The major Chinese industrial policy for semiconductors has been the 2014 Mega Project that continues to this day. In a recent paper, Douglas Fuller examines the effectiveness of China’s major semiconductor industrial policies of the twenty-first century by utilizing trade and integrated circuit industry data. Using interrupted time series and difference-in-difference estimation, his research tests if these policies had positive impacts on capital equipment investment, total production, export volumes, and relative export prices. He found that the evidence conforms to critiques of China’s industrial policy, particularly high-tech industrial policy, that argue these policies are capital-intensive plans that induce more production without yielding much technological catch-up. In this talk, Fuller shared his findings and offered a political economy explanation of semiconductor policy in the Hu-Wen and Xi eras.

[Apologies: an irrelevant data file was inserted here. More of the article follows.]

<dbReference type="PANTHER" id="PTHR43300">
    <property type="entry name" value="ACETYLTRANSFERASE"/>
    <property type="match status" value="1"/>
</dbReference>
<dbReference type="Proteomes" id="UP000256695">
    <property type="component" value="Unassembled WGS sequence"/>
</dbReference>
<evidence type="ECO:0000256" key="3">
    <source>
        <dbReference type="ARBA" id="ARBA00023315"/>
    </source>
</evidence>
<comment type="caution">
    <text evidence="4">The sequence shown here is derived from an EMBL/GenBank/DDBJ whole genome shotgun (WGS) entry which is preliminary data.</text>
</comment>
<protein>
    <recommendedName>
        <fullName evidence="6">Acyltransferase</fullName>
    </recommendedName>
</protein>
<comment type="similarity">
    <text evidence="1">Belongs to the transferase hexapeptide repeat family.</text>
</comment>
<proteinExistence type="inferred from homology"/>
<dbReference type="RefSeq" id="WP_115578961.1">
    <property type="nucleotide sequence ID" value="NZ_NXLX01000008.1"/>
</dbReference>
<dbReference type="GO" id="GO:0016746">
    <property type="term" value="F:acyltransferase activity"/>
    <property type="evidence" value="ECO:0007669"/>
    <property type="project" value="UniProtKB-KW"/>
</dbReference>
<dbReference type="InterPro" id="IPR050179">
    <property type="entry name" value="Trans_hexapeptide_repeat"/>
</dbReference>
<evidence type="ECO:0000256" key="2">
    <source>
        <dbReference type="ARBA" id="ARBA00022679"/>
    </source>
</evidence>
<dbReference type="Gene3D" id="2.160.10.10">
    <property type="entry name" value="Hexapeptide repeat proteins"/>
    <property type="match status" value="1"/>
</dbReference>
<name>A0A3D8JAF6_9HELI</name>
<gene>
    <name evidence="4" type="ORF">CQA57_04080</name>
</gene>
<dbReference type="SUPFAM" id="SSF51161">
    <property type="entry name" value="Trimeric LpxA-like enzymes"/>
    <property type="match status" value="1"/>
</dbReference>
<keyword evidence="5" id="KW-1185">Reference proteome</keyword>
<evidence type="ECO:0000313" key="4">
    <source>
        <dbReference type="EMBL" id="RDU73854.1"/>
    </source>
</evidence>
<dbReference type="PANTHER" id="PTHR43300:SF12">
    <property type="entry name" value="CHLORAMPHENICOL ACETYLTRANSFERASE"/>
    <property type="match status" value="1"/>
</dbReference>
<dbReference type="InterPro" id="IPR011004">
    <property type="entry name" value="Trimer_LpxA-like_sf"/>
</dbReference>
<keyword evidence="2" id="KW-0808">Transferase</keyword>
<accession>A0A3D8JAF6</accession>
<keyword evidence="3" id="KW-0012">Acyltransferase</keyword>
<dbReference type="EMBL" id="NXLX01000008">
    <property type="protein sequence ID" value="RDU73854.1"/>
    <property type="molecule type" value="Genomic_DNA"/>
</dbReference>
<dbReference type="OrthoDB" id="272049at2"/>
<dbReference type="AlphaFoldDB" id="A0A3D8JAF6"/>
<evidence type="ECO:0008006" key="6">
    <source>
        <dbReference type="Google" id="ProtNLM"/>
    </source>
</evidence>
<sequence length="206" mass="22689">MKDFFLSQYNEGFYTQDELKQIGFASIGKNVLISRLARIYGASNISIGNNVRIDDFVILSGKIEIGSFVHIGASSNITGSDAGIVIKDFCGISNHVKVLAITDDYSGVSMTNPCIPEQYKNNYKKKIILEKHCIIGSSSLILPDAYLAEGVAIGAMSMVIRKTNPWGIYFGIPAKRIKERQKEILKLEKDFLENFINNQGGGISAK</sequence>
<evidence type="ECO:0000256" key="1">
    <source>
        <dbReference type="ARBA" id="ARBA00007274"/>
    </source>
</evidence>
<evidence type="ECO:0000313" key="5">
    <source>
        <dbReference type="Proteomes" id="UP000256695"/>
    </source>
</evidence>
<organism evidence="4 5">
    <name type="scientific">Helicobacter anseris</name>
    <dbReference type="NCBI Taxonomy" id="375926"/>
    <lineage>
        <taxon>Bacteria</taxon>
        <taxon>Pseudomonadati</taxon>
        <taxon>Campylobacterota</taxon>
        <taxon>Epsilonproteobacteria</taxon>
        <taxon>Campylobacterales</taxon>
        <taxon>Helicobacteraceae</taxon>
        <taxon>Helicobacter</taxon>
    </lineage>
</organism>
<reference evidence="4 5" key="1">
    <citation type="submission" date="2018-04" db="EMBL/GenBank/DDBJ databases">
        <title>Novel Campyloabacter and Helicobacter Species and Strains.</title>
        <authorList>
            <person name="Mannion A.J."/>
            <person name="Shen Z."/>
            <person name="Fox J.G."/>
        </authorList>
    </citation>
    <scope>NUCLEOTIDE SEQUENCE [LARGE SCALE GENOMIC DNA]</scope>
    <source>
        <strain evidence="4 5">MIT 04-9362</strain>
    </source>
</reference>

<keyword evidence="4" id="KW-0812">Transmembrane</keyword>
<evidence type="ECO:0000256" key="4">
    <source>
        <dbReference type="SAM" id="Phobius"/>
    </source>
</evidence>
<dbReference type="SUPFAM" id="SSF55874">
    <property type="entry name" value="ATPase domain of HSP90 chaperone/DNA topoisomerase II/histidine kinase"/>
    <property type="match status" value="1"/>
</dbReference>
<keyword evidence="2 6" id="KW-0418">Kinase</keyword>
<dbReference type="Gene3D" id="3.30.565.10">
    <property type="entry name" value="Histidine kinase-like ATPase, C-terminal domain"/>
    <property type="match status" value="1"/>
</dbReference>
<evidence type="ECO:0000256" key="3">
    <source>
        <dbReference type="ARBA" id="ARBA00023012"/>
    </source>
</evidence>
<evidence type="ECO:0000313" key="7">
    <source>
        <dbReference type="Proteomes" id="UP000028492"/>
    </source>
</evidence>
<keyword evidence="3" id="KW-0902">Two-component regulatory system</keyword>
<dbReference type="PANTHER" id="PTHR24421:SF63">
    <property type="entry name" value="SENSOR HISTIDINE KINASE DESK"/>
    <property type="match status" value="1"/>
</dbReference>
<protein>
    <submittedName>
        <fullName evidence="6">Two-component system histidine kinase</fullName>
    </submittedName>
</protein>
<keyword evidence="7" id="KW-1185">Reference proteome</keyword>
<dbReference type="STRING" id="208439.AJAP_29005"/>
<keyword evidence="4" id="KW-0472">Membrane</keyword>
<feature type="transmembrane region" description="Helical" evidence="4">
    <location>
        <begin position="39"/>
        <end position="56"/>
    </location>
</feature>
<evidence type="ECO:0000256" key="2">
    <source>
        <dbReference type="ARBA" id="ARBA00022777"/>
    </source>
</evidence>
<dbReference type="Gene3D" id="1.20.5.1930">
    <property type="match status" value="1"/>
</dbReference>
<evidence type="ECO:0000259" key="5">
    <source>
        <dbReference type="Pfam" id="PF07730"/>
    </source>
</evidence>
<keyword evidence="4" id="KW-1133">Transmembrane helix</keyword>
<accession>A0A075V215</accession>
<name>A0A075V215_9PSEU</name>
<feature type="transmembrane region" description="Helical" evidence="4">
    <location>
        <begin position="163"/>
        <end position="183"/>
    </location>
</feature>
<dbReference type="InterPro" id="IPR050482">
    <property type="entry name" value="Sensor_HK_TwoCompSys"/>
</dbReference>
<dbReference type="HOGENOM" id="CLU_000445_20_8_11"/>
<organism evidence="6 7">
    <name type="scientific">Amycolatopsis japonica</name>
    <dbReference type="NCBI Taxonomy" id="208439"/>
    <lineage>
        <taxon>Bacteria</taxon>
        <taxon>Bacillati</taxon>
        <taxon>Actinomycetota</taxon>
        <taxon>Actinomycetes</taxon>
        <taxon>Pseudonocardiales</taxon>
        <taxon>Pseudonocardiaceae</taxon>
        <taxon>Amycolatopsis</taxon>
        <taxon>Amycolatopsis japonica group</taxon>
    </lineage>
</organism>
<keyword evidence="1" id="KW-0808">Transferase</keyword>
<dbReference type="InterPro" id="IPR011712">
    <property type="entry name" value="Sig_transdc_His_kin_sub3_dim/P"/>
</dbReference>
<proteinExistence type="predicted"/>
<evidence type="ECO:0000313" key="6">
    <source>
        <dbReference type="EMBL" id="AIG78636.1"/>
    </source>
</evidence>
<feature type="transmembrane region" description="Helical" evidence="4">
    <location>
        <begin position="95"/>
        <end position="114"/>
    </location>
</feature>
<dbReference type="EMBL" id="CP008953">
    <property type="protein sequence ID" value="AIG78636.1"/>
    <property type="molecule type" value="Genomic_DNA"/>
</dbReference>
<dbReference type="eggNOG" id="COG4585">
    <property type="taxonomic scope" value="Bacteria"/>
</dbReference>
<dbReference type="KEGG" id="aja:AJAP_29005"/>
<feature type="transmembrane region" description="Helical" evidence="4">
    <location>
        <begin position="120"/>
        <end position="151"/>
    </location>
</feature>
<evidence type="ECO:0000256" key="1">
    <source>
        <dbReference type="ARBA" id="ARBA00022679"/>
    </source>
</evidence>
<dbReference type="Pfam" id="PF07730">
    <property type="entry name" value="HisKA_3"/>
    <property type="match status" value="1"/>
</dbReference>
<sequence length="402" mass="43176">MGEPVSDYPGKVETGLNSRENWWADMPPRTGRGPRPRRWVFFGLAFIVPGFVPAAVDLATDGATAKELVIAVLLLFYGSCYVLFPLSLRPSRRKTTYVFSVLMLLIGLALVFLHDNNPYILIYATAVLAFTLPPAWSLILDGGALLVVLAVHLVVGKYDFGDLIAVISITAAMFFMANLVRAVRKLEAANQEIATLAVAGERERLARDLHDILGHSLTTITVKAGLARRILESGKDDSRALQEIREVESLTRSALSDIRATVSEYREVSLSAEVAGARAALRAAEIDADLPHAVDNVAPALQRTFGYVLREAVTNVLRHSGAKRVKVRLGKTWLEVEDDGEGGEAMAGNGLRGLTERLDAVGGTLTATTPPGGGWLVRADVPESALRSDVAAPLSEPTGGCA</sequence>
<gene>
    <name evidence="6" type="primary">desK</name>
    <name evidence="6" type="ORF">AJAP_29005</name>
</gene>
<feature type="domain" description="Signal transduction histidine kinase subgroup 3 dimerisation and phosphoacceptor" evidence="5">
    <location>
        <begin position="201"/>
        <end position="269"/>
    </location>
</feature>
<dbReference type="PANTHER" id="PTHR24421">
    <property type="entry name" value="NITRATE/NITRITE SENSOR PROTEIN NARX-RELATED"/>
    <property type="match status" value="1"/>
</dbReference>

This event was jointly sponsored by the Department of Government and the Initiative for U.S.-China Dialogue on Global Issues at Georgetown University.
Douglas B. Fuller is an associate professor in the Department of International Economics, Government and Business at Copenhagen Business School. His research focuses on the intersection of Chinese politics, comparative political economy, technology policy, and corporate technology strategy. He is the author of Paper Tigers, Hidden Dragons: Firms and the Political Economy of China’s Technological Development (2016, 2019) and editor of volumes on Hong Kong’s innovation system and on technology flows between the United States, China and Taiwan.